chin groove: the part
of the horse's head behind the lower lip and chin. (the area that dips
down slightly on the lower jaw). Area where the curb chain of certain bits is fastened.
coupling: see "Loin" below.
coronet or coronary
band: The ring of soft
tissue just above the horny hoof that blends into the skin of the leg.
crest: the upper portion of the neck where the
topline of the horse's hindquarters, beginning at the hip, extending
proximate to the sacral
stopping at the dock of the tail (where the coccygeal
begin). Sometimes called "rump."
dock: the point where the tail connects to the
rear of the horse.
elbow: The joint
of the front leg at the point where the belly of the horse meets the
leg. Homologous to the elbow in humans.
called the "ankle" of the horse, though it is not the same
skeletal structure as an ankle in humans. Known to anatomists as the
metacarpophalangeal (front) or metatarsophalangeal (hind) joint;
homologous to the "ball" of the foot or the metacarpophalangeal joints
of the fingers in humans.
flank: Where the hind legs and the barrel of the
horse meet, specifically the area right behind the rib cage and in
front of the stifle joint.
forearm: the area
of the front leg between the knee and elbow. Consists of the fused radius and ulna, and all the tissue around these bones.
Anatomically the antebrachium.
forelock: the continuation of the mane, which hangs
from between the ears down onto the forehead of the horse.
highly elastic wedge-shaped mass on the underside of the hoof, which normally makes contact with the
ground every stride, supports both the locomotion and circulation of
gaskin: the large muscle on the hind leg, just
above the hock, below the stifle. Homologous to the calf of a human.
girth' orheartgirth: the area right behind the elbow of the
horse, where the girth of the saddle would go, this area should be
where the barrel is at its greatest diameter in a properly-conditioned
horse that is not pregnant or obese.
hindquarters: the large, muscular area of the hind legs,
above the stifle and behind the barrel of the horse.
hock: The tarsus of the horse (hindlimb equivalent to the
human ankle and heel), the large joint on the hind leg.
hoof: The foot of the horse. The hoof wall is the
tough outside covering of the hoof that comes into contact with the
ground. The hoof wall is, in many respects, a much larger and stronger
version of the human fingernail.
jugular groove: the line
of indentation on the lower portion of the neck, can be seen from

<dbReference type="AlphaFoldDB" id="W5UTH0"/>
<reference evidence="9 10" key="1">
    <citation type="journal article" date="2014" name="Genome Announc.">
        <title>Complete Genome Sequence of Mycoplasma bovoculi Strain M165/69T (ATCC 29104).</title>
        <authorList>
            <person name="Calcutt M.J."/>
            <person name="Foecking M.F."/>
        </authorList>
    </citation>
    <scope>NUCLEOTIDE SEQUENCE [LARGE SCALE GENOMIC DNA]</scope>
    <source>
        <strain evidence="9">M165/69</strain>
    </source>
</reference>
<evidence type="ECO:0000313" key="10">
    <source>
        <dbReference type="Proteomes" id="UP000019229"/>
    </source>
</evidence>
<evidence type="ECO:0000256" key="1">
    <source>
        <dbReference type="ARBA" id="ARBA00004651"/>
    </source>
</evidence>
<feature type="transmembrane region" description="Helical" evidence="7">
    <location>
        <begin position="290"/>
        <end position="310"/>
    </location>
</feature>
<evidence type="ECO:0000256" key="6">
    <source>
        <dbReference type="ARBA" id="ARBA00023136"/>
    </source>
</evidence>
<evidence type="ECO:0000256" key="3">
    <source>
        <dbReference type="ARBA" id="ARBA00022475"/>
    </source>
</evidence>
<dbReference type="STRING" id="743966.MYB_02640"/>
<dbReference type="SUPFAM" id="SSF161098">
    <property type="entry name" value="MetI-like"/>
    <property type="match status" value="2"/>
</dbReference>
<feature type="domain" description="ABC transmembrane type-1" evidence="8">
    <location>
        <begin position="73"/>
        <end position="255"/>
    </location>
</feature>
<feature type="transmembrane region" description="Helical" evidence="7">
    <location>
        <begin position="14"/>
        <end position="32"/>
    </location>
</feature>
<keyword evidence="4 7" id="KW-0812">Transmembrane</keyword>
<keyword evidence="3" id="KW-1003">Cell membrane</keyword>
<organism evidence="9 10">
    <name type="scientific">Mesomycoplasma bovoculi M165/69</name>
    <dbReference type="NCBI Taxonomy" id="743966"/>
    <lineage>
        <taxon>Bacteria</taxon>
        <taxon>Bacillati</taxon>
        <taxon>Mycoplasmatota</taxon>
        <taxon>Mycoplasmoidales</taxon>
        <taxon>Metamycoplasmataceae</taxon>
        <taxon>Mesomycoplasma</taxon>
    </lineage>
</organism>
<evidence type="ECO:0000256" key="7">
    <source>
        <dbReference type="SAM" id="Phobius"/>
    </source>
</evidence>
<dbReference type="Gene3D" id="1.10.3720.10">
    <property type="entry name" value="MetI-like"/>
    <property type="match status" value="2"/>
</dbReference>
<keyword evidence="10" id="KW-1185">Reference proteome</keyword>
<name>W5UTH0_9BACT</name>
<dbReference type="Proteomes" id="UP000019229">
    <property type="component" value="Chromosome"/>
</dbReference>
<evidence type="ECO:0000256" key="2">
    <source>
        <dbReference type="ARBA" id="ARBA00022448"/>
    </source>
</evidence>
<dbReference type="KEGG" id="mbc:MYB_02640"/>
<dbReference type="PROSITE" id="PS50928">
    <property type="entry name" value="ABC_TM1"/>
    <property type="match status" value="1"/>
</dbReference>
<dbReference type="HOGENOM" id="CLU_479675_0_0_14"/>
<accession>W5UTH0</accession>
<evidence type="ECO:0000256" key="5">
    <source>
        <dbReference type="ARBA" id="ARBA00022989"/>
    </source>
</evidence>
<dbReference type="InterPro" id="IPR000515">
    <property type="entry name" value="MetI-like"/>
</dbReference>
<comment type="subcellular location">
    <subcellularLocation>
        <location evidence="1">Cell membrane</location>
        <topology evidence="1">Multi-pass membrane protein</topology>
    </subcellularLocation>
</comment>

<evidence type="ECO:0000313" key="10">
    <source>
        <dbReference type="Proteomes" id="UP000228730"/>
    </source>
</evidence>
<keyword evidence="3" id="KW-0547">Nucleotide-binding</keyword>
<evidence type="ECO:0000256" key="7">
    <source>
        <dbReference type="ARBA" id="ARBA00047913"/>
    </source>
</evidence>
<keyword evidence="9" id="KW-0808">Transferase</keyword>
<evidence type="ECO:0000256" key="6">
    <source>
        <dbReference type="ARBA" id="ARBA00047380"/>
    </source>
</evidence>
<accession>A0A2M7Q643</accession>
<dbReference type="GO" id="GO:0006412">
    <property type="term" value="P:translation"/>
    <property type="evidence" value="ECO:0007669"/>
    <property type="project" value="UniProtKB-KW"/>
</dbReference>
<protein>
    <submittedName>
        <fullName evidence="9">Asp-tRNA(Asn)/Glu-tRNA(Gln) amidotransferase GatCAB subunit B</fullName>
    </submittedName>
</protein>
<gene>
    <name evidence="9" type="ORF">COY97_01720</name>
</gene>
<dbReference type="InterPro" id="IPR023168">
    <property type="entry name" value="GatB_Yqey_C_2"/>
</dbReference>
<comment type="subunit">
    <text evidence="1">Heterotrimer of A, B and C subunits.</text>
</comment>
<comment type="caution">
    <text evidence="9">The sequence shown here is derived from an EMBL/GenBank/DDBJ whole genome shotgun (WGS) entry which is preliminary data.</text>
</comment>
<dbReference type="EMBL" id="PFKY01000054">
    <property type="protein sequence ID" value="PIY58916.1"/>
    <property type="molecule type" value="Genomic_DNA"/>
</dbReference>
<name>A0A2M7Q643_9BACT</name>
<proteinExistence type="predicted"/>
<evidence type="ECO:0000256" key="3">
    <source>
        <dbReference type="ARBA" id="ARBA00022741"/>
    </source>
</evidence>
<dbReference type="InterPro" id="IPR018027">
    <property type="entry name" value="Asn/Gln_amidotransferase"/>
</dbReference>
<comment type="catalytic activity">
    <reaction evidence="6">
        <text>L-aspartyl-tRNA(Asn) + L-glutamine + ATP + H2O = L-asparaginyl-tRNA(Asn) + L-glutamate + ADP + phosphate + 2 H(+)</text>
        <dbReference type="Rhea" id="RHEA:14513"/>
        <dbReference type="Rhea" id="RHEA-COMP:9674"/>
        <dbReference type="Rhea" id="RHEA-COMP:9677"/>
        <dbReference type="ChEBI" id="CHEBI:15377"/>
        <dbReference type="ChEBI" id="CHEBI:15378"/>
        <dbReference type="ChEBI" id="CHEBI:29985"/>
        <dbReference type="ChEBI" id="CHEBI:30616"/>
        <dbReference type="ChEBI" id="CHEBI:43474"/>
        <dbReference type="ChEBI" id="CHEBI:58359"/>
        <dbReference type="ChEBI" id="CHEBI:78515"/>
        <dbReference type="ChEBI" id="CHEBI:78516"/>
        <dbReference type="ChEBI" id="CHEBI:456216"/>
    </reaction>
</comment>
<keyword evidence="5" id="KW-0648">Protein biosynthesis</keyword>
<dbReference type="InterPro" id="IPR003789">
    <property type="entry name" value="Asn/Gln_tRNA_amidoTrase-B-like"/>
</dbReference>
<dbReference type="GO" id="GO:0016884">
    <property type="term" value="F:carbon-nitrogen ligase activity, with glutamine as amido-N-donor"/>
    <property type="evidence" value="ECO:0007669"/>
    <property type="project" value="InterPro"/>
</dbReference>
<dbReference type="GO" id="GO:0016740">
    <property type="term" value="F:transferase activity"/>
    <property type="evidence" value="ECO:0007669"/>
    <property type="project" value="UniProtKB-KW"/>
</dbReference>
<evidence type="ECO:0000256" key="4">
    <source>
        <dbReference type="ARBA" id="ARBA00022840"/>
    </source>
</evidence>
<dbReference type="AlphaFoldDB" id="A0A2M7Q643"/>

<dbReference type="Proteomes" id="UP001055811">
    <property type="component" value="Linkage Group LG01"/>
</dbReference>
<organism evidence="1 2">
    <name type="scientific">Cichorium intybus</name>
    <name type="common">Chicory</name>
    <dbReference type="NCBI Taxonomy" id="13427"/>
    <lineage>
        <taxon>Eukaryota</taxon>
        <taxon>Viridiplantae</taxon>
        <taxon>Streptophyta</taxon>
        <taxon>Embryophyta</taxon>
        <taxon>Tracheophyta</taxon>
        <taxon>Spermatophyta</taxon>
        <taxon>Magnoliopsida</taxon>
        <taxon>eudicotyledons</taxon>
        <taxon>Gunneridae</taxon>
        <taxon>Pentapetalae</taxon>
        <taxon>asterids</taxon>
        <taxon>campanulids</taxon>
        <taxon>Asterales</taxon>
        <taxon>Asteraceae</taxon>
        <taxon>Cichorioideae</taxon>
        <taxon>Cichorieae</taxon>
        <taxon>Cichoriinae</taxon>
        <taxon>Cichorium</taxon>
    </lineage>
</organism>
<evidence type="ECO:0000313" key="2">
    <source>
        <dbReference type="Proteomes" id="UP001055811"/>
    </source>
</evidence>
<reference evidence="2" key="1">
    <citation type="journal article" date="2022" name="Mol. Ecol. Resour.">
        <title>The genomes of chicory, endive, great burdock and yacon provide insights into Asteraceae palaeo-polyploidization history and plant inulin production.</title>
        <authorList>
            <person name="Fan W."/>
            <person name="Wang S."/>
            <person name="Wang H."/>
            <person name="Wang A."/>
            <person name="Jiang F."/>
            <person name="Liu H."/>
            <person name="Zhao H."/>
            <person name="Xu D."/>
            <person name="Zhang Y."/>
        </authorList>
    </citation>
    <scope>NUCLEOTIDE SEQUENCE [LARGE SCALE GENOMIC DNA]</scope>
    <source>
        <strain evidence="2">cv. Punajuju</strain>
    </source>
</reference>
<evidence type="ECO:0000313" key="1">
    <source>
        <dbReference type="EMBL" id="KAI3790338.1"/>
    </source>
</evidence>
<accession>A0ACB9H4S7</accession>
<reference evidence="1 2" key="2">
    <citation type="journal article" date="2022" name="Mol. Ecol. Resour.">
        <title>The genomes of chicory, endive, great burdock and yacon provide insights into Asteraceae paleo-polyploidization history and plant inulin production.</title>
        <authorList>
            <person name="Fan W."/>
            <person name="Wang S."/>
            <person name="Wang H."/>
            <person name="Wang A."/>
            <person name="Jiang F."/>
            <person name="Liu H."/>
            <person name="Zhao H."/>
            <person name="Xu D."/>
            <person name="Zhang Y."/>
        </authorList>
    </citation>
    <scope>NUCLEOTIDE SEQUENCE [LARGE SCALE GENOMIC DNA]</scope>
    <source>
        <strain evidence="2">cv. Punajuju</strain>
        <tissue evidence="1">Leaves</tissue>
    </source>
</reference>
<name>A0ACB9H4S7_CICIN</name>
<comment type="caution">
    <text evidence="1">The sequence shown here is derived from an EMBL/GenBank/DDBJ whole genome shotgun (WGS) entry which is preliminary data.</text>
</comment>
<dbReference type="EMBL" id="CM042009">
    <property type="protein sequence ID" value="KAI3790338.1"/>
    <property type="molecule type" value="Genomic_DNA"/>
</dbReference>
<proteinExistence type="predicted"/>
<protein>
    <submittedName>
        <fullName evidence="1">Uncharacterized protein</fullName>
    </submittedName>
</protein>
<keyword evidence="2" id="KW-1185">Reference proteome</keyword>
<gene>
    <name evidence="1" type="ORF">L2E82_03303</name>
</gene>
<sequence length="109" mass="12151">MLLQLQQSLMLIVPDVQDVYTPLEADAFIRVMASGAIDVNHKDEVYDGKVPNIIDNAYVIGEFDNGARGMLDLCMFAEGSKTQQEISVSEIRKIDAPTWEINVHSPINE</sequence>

either side, just above the windpipe. Beneath this area run the jugular vein, the carotid
part of the sympathetic trunk.
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knee: the carpus of the horse (equivalent to the human
wrist), the large joint in the front legs, above the cannon bone
loin: the area
right behind the saddle, going from the last rib of the horse to the
croup. Anatomically approximate to the lumbar spine.
mane: long and relatively coarse hair growing
from the dorsal ridge of the neck, lying on either the left or right
side of the neck).
muzzle: the chin, mouth, and nostrils of the
pastern: The connection between the coronet and the
fetlock. Made up of the middle and proximal phalanx.
refers to the poll joint at the beginning of the horse's neck,
immediately behind the ears, a slight depression at the joint where the
atlas (C1) meets the occipital crest. Anatomically, the occipital crest itself is
found on each of the legs, on either side of the cannon bone (8 total).
Partially vestigial, these bones support the corresponding
carpal bones in the forelimb, and the corresponding tarsal bones in the
Anatomically referred to as Metacarpal/Metatarsal II (on the medial
(inside)) and IV (on the lateral
shoulder: made up
of the scapula and associated muscles. Runs from the
withers to the point of shoulder (the joint at the front of the chest,
i.e. the glenoid). The angle of the shoulder has a great
affect on the horse's movement and jumping ability, and is an important
aspect of equine conformation.
stifle: Corresponds to the knee of a human,
consists of the articulation between femur and tibia, as well as the
articulation between patella and femur.
tail: consists of both the living part of the
tail (which consists of the coccygeal vertebrae, muscules, and
ligaments), as well as the long hairs which grow from the living part
throatlatch: The point at which the windpipe meets the
head at the underside of the jaw.
highest point of the thoracic vertebrae, the point just above the tops
of the shoulder blades. Seen best with horse standing square and head
slightly lowered. The height of the horse is measured at the withers in